Empire Ears Zeus-XR ADEL​

     
    Let's just get it straight from the get-go. The Zeus is the most technically proficient IEM I've heard to date. Its clarity and detail are easily in the top, and soundstage demolishes most of the competition.
     
    No surprises here, the Zeus' weakest point is completely decimated by the W900's specialty. The Zeus' bass is well textured yes, but one-dimensional and inarticulate next to the W900's. I don't need to touch on this too much.
     
    Tonality of the Zeus-R lies closer to the reference/cold side of things, coming back to neutral on Zeus-XIV mode. Not as balanced as the Samba, but definitely going in the opposite direction of the W900. Zeus mids are airy, clear and intense, everything the W900 is not. This all comes down to preference and again, the Zeus has more detail. Though in the summit-fi of things, the differences are still pretty much neck-and-neck.
     
    Treble is also as different as the rest comes. Just like the Samba, the Zeus is sparkly and well textured, though surprisingly not as intense as the Samba. The W900 is the opposite, so it's definitely a question of sonic preferences than technicalities between the two.
     
    As much as I would love to say that the Zeus-APEL destroys the W900 in soundstage and imaging... it didn't. In fact, the W900 in its fully sealed glory held up rather well, even taking a few points off the Zeus. In particular the width, the W900 is amazingly spacious and open, surpassing the Zeus on certain echo-y type tracks. Intrumental spacing and separation are both flagships' forte, and honestly too close to call a clear winner.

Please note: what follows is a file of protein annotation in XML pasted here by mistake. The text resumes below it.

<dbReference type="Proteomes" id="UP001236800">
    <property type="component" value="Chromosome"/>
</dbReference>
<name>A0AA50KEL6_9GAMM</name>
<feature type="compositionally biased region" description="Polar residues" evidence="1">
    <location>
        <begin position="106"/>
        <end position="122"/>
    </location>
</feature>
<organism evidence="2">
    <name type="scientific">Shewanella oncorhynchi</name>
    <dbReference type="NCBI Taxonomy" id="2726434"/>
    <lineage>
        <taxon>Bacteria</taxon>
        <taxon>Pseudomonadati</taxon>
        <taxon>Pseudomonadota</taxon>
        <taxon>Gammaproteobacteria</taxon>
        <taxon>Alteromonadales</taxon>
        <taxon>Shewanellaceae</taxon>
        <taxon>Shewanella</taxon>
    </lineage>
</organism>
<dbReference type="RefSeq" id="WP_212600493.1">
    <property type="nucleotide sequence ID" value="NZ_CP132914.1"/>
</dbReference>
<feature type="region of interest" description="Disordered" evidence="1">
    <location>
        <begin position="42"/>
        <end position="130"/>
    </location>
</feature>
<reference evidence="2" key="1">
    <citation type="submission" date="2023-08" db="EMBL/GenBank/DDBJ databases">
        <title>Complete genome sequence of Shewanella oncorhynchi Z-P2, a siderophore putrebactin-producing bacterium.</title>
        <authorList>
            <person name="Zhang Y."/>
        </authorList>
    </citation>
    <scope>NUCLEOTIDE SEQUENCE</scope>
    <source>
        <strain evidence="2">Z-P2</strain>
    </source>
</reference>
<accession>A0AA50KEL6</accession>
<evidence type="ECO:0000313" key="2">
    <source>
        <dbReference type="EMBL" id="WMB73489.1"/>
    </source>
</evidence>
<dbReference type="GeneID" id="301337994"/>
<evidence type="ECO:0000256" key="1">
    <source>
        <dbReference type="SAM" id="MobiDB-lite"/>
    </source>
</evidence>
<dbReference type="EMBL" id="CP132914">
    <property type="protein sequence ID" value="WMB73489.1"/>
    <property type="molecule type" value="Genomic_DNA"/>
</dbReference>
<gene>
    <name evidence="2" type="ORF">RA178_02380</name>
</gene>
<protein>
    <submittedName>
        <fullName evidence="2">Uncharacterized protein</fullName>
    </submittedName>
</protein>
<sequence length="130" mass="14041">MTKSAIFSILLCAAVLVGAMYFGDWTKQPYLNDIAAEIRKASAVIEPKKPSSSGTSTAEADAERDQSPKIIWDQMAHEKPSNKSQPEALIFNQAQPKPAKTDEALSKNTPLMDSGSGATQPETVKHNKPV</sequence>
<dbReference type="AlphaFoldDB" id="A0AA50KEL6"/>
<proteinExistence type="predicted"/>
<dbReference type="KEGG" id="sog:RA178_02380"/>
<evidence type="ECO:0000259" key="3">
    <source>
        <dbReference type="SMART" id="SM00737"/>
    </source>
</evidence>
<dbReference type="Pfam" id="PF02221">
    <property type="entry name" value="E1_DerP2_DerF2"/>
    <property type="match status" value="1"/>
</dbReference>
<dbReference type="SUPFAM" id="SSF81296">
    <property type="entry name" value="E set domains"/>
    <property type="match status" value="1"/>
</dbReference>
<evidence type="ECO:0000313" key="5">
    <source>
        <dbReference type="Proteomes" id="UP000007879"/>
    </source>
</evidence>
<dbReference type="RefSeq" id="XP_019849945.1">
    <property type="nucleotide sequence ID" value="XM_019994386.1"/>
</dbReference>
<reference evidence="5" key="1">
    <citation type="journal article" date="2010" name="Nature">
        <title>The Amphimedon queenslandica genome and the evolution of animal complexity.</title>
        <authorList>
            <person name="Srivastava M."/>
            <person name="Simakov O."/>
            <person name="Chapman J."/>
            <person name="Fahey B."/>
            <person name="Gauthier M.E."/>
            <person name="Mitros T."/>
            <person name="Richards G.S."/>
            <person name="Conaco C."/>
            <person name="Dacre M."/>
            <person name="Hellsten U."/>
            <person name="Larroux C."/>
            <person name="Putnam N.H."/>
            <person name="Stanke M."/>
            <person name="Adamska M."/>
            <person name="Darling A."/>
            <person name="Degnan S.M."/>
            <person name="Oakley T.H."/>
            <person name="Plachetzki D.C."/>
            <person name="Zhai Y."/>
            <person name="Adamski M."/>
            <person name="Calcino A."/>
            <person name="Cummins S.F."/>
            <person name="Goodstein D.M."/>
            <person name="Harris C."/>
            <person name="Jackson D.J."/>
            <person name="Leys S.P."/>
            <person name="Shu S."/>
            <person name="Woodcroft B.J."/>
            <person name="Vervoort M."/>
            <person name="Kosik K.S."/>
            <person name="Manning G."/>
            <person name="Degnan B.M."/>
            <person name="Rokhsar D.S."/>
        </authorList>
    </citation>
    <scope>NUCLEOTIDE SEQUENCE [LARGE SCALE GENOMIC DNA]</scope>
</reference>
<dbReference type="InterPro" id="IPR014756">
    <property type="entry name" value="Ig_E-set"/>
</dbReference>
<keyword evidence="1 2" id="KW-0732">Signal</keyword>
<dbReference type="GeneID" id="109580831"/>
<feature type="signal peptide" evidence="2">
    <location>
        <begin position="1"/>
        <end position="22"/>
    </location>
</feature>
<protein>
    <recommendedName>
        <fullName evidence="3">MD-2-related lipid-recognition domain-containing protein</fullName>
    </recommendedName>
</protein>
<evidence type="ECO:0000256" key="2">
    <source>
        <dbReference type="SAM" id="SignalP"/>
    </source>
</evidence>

1. View previous replies...
    2. ironpeg
      @crinacle Shouldn't it be Zeus-ADEL?
       
      As much as I would love to say that the Zeus-APEX destroys the W900 in soundstage and imaging... it didn't. In fact, the W900 in its fully sealed glory held up rather well, even taking a few points off the Zeus. In particular the width, the W900 is amazingly spacious and open, surpassing the Zeus on certain echo-y type tracks. Intrumental spacing and separation are both flagships' forte, and honestly too close to call a clear winner.
      ironpeg, Feb 16, 2017
    3. crinacle
      @ironpeg Thanks for the heads up, it should be Zeus-ADEL.
       
      Funny how a single letter can change the whole context... 
      crinacle, Feb 16, 2017
    4. ericr
      @crinacle  If we can only correct "a single letter" we're stuck with either APEL or ADEX  
       
      :wink:
      ericr, Feb 17, 2017